The Rise of Public Woman: Woman's Power and Woman's Place in the United States, 1630-1970

The Rise of Public Woman: Woman's Power and Woman's Place in the United States, 1630-1970

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This richly woven history ranges from the seventeenth century to the present as it masterfully traces the movement of American women out of the home and into the public sphere. Matthews examines the Revolutionary War period, when women exercised political strength through the boycott of
household goods and Elizabeth Freeman successfully sued for freedom from enslavement in one of the two cases that ended slavery in Massachusetts. She follows the expansion of the country west, where a developing frontier attracted strong, resourceful women, and into the growing cities, where women
entered public life through employment in factories and offices. Matthews illuminates the contributions of such outstanding Civil War women as Mary Ann Mother Bickerdyke, who supervised a cattle drive down the banks of the Mississippi so that soldiers would have fresh milk; Clara Barton, whose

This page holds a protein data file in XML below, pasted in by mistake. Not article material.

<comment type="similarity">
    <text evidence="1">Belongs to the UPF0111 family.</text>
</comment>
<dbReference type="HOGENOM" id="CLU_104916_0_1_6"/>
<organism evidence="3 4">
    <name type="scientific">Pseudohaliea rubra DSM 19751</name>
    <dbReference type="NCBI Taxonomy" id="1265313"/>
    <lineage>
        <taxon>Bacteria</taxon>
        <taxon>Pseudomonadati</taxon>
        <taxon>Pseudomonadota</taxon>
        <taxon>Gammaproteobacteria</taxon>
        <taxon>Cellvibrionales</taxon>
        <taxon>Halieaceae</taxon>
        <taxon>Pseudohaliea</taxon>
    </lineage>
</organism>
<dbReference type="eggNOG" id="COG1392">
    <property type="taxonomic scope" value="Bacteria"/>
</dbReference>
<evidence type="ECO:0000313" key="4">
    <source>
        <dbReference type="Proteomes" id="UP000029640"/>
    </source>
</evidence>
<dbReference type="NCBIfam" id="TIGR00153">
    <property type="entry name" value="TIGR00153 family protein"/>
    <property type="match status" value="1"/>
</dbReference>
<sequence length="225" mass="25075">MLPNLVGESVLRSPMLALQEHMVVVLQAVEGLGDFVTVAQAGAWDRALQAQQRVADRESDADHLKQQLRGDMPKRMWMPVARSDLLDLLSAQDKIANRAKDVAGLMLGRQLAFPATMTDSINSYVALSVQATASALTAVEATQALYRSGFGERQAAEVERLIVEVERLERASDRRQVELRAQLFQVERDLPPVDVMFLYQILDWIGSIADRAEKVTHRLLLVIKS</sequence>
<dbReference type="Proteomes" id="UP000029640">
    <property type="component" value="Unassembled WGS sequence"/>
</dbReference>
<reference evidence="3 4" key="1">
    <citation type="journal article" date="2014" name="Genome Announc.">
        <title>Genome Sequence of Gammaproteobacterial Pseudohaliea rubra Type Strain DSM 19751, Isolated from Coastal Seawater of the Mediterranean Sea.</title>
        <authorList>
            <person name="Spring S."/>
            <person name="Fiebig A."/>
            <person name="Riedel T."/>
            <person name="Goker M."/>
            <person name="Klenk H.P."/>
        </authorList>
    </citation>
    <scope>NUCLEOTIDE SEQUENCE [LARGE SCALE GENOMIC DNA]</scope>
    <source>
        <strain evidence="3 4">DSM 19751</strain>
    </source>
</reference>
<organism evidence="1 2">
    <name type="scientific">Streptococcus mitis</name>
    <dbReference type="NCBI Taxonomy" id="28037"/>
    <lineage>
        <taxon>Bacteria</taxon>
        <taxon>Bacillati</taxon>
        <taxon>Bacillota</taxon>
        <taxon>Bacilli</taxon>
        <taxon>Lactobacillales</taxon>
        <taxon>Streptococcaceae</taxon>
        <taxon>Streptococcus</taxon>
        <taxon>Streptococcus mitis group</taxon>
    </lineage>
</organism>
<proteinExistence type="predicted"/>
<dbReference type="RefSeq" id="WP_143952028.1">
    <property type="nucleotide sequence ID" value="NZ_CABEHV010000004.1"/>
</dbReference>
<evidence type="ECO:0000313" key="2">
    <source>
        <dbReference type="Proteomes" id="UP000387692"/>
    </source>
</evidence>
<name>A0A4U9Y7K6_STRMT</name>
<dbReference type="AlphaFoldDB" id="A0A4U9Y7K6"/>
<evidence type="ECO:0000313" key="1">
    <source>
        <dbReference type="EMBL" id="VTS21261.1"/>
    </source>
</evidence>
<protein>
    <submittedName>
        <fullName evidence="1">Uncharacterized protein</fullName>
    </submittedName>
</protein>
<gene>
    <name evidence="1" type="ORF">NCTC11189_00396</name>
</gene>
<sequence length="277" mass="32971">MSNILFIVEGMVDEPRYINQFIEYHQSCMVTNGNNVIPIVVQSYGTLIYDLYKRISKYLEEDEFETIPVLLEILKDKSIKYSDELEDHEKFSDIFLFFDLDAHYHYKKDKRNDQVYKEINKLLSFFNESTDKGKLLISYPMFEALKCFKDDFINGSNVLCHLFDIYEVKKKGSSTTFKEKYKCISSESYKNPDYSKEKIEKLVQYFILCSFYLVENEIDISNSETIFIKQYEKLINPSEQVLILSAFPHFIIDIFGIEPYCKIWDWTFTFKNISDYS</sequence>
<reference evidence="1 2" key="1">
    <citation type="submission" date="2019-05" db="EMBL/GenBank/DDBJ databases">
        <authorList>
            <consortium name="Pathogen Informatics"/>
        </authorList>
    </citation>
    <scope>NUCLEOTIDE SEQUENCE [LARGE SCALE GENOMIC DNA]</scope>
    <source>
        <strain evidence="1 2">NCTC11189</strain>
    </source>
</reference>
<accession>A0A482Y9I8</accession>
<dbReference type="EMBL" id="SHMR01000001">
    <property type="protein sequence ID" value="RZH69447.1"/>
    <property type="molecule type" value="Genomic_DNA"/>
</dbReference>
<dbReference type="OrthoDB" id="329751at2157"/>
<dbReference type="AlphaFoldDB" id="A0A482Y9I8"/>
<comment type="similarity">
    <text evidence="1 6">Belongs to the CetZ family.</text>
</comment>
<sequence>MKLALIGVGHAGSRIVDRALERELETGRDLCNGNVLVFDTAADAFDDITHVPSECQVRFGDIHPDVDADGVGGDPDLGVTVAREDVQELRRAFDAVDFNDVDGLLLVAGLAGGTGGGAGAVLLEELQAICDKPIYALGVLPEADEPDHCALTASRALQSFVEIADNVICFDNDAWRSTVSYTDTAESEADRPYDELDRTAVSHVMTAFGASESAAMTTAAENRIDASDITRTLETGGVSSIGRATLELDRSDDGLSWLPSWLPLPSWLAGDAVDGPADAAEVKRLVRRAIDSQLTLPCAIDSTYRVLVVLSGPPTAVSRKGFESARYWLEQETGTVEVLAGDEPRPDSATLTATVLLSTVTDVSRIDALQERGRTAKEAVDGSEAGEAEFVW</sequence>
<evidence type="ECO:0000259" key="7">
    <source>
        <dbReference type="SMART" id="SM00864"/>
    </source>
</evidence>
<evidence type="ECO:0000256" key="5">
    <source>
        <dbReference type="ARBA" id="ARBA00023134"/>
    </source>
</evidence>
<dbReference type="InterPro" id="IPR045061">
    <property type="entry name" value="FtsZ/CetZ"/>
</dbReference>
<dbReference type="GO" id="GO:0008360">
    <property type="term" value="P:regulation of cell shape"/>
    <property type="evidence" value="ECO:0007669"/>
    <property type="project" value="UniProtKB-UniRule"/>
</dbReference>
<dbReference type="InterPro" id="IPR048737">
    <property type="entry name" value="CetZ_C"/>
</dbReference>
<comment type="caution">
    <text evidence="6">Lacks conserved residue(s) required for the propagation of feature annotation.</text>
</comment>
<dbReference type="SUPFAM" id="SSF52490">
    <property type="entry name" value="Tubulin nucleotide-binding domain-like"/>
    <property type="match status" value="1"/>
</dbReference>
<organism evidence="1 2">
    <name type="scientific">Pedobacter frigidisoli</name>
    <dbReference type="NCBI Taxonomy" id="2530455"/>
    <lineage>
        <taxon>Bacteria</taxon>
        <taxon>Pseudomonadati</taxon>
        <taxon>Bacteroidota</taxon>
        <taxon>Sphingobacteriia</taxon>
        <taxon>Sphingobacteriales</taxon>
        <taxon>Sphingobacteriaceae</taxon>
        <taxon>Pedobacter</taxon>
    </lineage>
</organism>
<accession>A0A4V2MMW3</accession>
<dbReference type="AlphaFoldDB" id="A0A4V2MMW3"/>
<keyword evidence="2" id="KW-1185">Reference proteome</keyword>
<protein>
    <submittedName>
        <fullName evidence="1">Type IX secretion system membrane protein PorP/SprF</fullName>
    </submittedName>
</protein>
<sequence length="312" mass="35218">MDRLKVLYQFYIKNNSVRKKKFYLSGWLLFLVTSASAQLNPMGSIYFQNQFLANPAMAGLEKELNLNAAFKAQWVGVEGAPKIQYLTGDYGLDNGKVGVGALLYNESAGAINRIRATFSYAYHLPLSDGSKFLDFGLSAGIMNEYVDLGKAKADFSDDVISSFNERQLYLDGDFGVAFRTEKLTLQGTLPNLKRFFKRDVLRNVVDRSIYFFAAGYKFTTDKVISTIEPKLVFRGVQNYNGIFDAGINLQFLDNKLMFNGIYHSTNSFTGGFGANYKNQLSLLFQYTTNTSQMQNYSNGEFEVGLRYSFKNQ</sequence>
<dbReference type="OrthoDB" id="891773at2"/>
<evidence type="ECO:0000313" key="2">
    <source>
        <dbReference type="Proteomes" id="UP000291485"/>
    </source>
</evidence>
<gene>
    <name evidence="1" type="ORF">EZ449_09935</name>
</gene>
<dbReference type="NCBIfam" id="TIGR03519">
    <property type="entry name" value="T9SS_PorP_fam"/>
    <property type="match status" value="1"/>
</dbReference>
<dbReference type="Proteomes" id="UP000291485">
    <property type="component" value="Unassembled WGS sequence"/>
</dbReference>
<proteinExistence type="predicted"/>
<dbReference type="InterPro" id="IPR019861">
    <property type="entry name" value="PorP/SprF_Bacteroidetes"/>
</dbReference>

humanitarian work on behalf of the International Red Cross led her to become the first American woman to serve as official representative of the federal government; and Sojourner Truth, the impassioned black orator who devoted herself to emancipation. And Matthews brings the narrative to the 1970s,
detailing the growing presence of women in American politics--from the suffrage marches of the early twentieth century, to the courageous stands women took during the civil rights movement of the 1960s. A fascinating and perceptive look at women throughout our history, The Rise of Public Woman
offers an important perspective on the changing public role of women in the United States.